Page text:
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Swallowtail butterfly


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I find myself wondering if with metals and patination, is is possible to mask the metal to resist the chemicals of the patina, for contrast between the darkened metal and the original colors? 

Swallowtail butterflies present in a variety of black/yellow combinations, so my imagination wonders what is possible with the metals to express a certain variety.

Janel

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5 hours ago, Janel said:

I find myself wondering if with metals and patination, is is possible to mask the metal to resist the chemicals of the patina, for contrast between the darkened metal and the original colors? 

Swallowtail butterflies present in a variety of black/yellow combinations, so my imagination wonders what is possible with the metals to express a certain variety.

Janel

I do believe it's possible, but it seems challenging (to me at least) when we are talking about rokusho-based patina, because of the specific process that it calls for.

Specifically, if an area is masked before the fine polishing step, it would need to be fairly resistant to abrasion. If done after the polishing step, the challenge would be to apply the mask while keeping the rest of the piece pristine. My understanding is that there needs to be as little time as possible between polishing and daikon bath, and similarly between daikon and niage bath.

And of course the masking technique needs to resist prolonged immersion in the niage. I'm thinking shellac or jewelry coating might do the trick, though I'm unsure how abrasive resistant this would be.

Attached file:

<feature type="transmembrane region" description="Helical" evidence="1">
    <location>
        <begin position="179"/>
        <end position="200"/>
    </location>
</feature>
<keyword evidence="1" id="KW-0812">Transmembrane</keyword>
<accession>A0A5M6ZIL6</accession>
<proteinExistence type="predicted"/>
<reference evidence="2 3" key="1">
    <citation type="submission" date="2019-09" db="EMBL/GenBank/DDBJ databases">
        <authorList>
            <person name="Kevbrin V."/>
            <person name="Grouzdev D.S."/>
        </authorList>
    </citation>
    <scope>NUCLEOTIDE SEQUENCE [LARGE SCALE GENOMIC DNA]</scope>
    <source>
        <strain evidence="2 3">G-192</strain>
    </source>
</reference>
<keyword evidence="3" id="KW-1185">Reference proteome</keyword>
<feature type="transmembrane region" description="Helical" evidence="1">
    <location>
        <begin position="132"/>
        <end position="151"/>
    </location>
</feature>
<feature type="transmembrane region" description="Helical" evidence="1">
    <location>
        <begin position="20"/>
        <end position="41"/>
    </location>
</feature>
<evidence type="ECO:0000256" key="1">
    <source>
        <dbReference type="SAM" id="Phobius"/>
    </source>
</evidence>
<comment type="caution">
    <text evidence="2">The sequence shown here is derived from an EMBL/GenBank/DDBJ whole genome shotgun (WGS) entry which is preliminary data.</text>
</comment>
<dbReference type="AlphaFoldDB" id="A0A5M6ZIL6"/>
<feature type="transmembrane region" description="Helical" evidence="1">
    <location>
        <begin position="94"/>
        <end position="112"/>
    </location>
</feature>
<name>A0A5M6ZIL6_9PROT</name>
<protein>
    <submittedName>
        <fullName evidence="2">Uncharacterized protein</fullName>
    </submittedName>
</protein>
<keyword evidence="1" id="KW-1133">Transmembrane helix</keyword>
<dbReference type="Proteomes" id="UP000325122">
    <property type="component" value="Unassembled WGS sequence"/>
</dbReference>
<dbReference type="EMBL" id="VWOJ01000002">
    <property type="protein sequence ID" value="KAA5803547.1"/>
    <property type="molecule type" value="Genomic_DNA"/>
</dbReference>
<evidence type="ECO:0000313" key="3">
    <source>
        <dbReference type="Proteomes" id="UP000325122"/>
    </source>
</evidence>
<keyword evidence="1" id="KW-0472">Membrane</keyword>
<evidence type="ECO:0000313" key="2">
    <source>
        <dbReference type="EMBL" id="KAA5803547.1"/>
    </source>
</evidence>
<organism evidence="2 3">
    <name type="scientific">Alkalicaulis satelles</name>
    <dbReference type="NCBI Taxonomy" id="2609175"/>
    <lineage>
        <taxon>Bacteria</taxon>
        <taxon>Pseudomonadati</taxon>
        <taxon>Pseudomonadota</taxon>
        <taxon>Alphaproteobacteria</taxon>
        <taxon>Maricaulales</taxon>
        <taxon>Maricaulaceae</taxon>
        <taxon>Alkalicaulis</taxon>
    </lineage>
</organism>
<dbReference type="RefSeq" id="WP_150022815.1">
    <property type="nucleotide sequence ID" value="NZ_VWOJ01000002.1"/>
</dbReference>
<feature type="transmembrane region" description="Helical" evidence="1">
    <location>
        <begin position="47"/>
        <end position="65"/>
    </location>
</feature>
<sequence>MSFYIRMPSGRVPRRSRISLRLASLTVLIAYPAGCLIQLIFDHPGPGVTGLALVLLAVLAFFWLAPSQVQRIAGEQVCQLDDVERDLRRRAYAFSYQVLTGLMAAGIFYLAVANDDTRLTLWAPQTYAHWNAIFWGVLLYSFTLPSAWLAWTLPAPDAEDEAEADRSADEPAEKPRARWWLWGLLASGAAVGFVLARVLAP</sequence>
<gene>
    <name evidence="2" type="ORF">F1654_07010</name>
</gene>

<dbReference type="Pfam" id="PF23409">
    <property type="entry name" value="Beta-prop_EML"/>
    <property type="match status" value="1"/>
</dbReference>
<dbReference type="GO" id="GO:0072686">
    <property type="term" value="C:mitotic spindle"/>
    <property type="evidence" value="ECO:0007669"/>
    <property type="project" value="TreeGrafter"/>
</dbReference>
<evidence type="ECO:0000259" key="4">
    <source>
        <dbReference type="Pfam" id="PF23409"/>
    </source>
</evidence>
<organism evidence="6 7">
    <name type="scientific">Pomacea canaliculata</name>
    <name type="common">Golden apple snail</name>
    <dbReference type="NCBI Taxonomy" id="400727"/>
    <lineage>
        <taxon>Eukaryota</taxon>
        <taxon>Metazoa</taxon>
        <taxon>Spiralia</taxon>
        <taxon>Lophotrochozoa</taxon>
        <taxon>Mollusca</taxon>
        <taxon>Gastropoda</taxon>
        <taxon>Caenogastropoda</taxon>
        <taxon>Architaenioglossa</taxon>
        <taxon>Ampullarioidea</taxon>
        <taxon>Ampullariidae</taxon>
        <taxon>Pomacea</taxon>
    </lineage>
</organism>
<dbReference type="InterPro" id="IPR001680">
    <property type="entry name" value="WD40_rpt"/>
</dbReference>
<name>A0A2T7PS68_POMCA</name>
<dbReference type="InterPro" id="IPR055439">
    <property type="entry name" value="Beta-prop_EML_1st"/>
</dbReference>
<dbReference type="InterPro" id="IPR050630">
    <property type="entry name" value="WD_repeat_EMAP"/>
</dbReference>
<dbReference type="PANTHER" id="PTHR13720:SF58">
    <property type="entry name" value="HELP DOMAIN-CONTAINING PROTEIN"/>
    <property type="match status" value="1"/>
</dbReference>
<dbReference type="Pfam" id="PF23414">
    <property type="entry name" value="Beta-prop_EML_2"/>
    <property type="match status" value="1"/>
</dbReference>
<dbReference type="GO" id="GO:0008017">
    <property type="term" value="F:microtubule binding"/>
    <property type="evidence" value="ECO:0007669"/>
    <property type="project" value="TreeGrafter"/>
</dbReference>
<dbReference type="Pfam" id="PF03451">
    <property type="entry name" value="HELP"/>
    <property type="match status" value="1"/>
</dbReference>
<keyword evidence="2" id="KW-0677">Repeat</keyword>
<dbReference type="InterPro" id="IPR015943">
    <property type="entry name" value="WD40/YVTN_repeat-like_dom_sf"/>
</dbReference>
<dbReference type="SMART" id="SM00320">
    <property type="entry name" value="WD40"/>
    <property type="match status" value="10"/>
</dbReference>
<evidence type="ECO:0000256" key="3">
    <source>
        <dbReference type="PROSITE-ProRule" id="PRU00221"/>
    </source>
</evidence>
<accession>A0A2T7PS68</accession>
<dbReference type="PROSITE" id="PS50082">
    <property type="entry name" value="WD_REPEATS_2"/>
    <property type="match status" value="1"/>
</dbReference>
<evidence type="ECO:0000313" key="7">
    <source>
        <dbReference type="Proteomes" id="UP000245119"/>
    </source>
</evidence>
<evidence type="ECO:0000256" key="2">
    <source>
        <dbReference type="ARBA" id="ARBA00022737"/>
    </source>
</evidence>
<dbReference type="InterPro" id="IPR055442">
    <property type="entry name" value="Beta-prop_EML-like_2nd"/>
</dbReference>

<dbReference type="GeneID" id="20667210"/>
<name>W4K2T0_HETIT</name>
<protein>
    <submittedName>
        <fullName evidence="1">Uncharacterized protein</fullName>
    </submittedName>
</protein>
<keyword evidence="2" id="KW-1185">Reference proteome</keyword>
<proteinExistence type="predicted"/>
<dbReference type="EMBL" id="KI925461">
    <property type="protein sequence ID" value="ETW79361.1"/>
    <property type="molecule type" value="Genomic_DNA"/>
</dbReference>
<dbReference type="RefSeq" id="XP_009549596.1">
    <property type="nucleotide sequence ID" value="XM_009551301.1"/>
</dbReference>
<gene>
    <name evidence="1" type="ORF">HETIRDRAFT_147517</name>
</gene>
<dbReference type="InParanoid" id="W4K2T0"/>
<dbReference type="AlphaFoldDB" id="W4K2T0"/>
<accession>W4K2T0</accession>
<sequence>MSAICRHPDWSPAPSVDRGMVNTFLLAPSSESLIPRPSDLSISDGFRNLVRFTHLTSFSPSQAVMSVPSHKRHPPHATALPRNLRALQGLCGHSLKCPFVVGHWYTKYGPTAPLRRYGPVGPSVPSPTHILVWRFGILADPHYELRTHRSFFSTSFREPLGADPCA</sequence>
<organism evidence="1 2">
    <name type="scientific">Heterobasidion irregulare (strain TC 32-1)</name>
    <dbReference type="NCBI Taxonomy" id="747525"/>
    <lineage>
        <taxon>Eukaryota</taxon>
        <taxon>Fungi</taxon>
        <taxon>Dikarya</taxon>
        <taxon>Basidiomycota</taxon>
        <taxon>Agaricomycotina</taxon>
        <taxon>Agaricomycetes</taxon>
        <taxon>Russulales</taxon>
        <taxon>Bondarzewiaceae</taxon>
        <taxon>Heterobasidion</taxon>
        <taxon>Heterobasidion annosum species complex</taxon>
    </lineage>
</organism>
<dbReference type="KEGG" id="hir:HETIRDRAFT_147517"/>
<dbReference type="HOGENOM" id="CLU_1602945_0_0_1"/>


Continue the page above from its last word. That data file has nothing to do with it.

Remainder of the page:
The other solution would be flush inlays. I was originally focusing on the carving practice so I didn't think of it, but that would have been good practice as well!

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I finished the larger piece today and after patinating it, I found the fully dark-grey butterfly to be way too dull. I pondered this for a bit, considered masking as Janel had suggested but for the reasons above chose to experiment with another method instead: I used a rotary polisher at very low speed and carefully backed up the patina on the outside of the wings and on the body. I then gave the piece a very light baking soda finger rub and returned it to the solution. Total time in the bath was about 1h (40m + 20m)

cfyVpH7.jpg

It sort of worked. It's not as clean as I had hoped, and might prompt me to redo the patina eventually if i figure out a cleaner process, but it's definitely more pleasing than the solid grey that ended up hiding a lot of the details (I wish I had taken a photo for comparison). As always with rokusho patina the color depends on the light, so the two parts contrast different ways, from just a shade like the photo above to a tinge of olivine/brown in the outer wings like the photo below.

Stem is 40% silver shibuichi, butterfly is 20%, cattail body is copper, spike is 24k gold and background is reclaimed 950 sterling.

Interestingly the copper came out a lot redder than in my previous runs. It's nowhere near the "elusive" rich red people talk about but it's a lot redder than I've gotten before. I am wondering if the pause in the process contributed to this. I'll have to add this to the list of rokusho mysteries to investigate.

aO7IyIU.jpg

This was a gift for my better half, and in spite of several issues/mistakes that I have immense difficulty not seeing, she seems to like it :)

Here are a few more photos of my clumsy process if anyone is interested: https://imgur.com/a/K5iCWdW -- feel free to critique, I am quite new at this and can use any and all advice. I sure know already that my lack of finesse or planning is sometimes causing me to have to do a lot more cleanup than I should need to :P

 

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